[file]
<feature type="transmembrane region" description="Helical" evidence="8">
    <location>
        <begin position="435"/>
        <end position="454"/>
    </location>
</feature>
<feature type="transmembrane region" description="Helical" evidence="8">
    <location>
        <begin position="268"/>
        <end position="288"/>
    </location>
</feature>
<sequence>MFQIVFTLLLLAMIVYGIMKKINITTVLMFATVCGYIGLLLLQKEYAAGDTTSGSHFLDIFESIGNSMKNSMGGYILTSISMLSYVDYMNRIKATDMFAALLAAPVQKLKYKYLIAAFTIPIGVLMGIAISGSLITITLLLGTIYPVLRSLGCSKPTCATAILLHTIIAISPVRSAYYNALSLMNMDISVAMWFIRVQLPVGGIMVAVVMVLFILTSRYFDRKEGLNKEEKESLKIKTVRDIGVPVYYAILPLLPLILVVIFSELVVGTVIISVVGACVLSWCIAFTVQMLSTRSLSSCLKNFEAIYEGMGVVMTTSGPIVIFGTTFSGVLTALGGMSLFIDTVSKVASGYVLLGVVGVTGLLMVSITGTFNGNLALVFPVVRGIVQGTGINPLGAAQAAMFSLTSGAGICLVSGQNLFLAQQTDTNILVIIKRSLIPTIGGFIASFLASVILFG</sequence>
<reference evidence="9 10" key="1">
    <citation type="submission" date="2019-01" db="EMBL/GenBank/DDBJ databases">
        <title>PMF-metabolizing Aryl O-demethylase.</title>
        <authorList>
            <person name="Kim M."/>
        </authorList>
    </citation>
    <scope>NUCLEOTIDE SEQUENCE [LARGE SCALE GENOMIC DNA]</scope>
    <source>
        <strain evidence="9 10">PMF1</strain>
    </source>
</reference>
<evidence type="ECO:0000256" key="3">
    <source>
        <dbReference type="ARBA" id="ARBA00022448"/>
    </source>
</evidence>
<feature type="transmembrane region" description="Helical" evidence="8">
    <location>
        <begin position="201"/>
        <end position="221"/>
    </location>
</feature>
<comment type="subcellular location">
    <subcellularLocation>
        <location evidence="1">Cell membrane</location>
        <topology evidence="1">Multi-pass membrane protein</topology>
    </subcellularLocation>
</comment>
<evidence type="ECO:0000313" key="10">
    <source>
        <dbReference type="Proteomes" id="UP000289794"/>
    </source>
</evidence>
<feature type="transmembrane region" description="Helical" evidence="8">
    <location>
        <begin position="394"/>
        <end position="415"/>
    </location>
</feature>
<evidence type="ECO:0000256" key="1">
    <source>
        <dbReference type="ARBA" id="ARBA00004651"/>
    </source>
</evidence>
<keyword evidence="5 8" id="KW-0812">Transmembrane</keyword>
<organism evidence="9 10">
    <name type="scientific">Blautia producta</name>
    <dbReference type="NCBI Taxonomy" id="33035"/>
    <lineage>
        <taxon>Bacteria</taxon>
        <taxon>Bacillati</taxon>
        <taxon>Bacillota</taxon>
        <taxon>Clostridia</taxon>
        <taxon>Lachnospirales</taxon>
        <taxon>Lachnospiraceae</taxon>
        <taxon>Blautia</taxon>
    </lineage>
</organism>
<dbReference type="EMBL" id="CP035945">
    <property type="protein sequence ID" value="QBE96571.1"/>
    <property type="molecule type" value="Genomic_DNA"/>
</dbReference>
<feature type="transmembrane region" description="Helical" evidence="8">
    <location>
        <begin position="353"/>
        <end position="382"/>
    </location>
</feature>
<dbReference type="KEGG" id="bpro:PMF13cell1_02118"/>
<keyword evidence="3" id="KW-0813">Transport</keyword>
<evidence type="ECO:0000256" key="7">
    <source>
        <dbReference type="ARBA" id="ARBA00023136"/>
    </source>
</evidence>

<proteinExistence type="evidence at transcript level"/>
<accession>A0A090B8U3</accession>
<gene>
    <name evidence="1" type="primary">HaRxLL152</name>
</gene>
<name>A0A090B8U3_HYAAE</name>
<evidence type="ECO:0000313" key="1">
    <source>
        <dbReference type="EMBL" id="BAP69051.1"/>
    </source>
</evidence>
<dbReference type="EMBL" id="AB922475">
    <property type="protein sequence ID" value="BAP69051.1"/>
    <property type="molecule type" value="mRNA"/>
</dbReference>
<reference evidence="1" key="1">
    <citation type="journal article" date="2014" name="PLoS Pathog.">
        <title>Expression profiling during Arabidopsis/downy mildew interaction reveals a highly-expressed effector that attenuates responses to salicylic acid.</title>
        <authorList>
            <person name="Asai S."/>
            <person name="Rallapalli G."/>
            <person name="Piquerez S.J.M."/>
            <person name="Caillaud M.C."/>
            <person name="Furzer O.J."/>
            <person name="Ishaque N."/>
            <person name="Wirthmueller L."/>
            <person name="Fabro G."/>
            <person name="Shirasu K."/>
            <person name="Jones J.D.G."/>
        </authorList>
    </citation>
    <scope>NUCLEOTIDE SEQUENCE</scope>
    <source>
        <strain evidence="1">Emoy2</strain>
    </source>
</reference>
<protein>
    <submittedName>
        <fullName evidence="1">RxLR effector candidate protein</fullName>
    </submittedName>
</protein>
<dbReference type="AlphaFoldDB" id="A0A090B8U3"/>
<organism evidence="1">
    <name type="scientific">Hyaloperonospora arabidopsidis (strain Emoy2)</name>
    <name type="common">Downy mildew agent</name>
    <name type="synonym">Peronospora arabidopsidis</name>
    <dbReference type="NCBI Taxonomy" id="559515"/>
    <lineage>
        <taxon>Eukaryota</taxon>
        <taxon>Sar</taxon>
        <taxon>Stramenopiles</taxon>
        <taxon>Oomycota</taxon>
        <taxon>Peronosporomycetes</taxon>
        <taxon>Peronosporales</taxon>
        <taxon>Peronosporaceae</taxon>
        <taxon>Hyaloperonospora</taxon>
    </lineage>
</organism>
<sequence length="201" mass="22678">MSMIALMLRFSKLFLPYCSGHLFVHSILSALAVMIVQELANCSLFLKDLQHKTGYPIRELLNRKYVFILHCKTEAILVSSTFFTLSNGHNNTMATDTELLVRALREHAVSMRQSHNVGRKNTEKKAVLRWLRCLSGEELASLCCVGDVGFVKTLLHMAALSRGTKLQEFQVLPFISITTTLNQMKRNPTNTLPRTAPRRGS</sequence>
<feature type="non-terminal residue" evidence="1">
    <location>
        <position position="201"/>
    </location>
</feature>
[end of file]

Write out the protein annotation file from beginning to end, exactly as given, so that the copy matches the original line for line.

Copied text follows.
<feature type="transmembrane region" description="Helical" evidence="8">
    <location>
        <begin position="435"/>
        <end position="454"/>
    </location>
</feature>
<feature type="transmembrane region" description="Helical" evidence="8">
    <location>
        <begin position="268"/>
        <end position="288"/>
    </location>
</feature>
<sequence>MFQIVFTLLLLAMIVYGIMKKINITTVLMFATVCGYIGLLLLQKEYAAGDTTSGSHFLDIFESIGNSMKNSMGGYILTSISMLSYVDYMNRIKATDMFAALLAAPVQKLKYKYLIAAFTIPIGVLMGIAISGSLITITLLLGTIYPVLRSLGCSKPTCATAILLHTIIAISPVRSAYYNALSLMNMDISVAMWFIRVQLPVGGIMVAVVMVLFILTSRYFDRKEGLNKEEKESLKIKTVRDIGVPVYYAILPLLPLILVVIFSELVVGTVIISVVGACVLSWCIAFTVQMLSTRSLSSCLKNFEAIYEGMGVVMTTSGPIVIFGTTFSGVLTALGGMSLFIDTVSKVASGYVLLGVVGVTGLLMVSITGTFNGNLALVFPVVRGIVQGTGINPLGAAQAAMFSLTSGAGICLVSGQNLFLAQQTDTNILVIIKRSLIPTIGGFIASFLASVILFG</sequence>
<reference evidence="9 10" key="1">
    <citation type="submission" date="2019-01" db="EMBL/GenBank/DDBJ databases">
        <title>PMF-metabolizing Aryl O-demethylase.</title>
        <authorList>
            <person name="Kim M."/>
        </authorList>
    </citation>
    <scope>NUCLEOTIDE SEQUENCE [LARGE SCALE GENOMIC DNA]</scope>
    <source>
        <strain evidence="9 10">PMF1</strain>
    </source>
</reference>
<evidence type="ECO:0000256" key="3">
    <source>
        <dbReference type="ARBA" id="ARBA00022448"/>
    </source>
</evidence>
<feature type="transmembrane region" description="Helical" evidence="8">
    <location>
        <begin position="201"/>
        <end position="221"/>
    </location>
</feature>
<comment type="subcellular location">
    <subcellularLocation>
        <location evidence="1">Cell membrane</location>
        <topology evidence="1">Multi-pass membrane protein</topology>
    </subcellularLocation>
</comment>
<evidence type="ECO:0000313" key="10">
    <source>
        <dbReference type="Proteomes" id="UP000289794"/>
    </source>
</evidence>
<feature type="transmembrane region" description="Helical" evidence="8">
    <location>
        <begin position="394"/>
        <end position="415"/>
    </location>
</feature>
<evidence type="ECO:0000256" key="1">
    <source>
        <dbReference type="ARBA" id="ARBA00004651"/>
    </source>
</evidence>
<keyword evidence="5 8" id="KW-0812">Transmembrane</keyword>
<organism evidence="9 10">
    <name type="scientific">Blautia producta</name>
    <dbReference type="NCBI Taxonomy" id="33035"/>
    <lineage>
        <taxon>Bacteria</taxon>
        <taxon>Bacillati</taxon>
        <taxon>Bacillota</taxon>
        <taxon>Clostridia</taxon>
        <taxon>Lachnospirales</taxon>
        <taxon>Lachnospiraceae</taxon>
        <taxon>Blautia</taxon>
    </lineage>
</organism>
<dbReference type="EMBL" id="CP035945">
    <property type="protein sequence ID" value="QBE96571.1"/>
    <property type="molecule type" value="Genomic_DNA"/>
</dbReference>
<feature type="transmembrane region" description="Helical" evidence="8">
    <location>
        <begin position="353"/>
        <end position="382"/>
    </location>
</feature>
<dbReference type="KEGG" id="bpro:PMF13cell1_02118"/>
<keyword evidence="3" id="KW-0813">Transport</keyword>
<evidence type="ECO:0000256" key="7">
    <source>
        <dbReference type="ARBA" id="ARBA00023136"/>
    </source>
</evidence>

<proteinExistence type="evidence at transcript level"/>
<accession>A0A090B8U3</accession>
<gene>
    <name evidence="1" type="primary">HaRxLL152</name>
</gene>
<name>A0A090B8U3_HYAAE</name>
<evidence type="ECO:0000313" key="1">
    <source>
        <dbReference type="EMBL" id="BAP69051.1"/>
    </source>
</evidence>
<dbReference type="EMBL" id="AB922475">
    <property type="protein sequence ID" value="BAP69051.1"/>
    <property type="molecule type" value="mRNA"/>
</dbReference>
<reference evidence="1" key="1">
    <citation type="journal article" date="2014" name="PLoS Pathog.">
        <title>Expression profiling during Arabidopsis/downy mildew interaction reveals a highly-expressed effector that attenuates responses to salicylic acid.</title>
        <authorList>
            <person name="Asai S."/>
            <person name="Rallapalli G."/>
            <person name="Piquerez S.J.M."/>
            <person name="Caillaud M.C."/>
            <person name="Furzer O.J."/>
            <person name="Ishaque N."/>
            <person name="Wirthmueller L."/>
            <person name="Fabro G."/>
            <person name="Shirasu K."/>
            <person name="Jones J.D.G."/>
        </authorList>
    </citation>
    <scope>NUCLEOTIDE SEQUENCE</scope>
    <source>
        <strain evidence="1">Emoy2</strain>
    </source>
</reference>
<protein>
    <submittedName>
        <fullName evidence="1">RxLR effector candidate protein</fullName>
    </submittedName>
</protein>
<dbReference type="AlphaFoldDB" id="A0A090B8U3"/>
<organism evidence="1">
    <name type="scientific">Hyaloperonospora arabidopsidis (strain Emoy2)</name>
    <name type="common">Downy mildew agent</name>
    <name type="synonym">Peronospora arabidopsidis</name>
    <dbReference type="NCBI Taxonomy" id="559515"/>
    <lineage>
        <taxon>Eukaryota</taxon>
        <taxon>Sar</taxon>
        <taxon>Stramenopiles</taxon>
        <taxon>Oomycota</taxon>
        <taxon>Peronosporomycetes</taxon>
        <taxon>Peronosporales</taxon>
        <taxon>Peronosporaceae</taxon>
        <taxon>Hyaloperonospora</taxon>
    </lineage>
</organism>
<sequence length="201" mass="22678">MSMIALMLRFSKLFLPYCSGHLFVHSILSALAVMIVQELANCSLFLKDLQHKTGYPIRELLNRKYVFILHCKTEAILVSSTFFTLSNGHNNTMATDTELLVRALREHAVSMRQSHNVGRKNTEKKAVLRWLRCLSGEELASLCCVGDVGFVKTLLHMAALSRGTKLQEFQVLPFISITTTLNQMKRNPTNTLPRTAPRRGS</sequence>
<feature type="non-terminal residue" evidence="1">
    <location>
        <position position="201"/>
    </location>
</feature>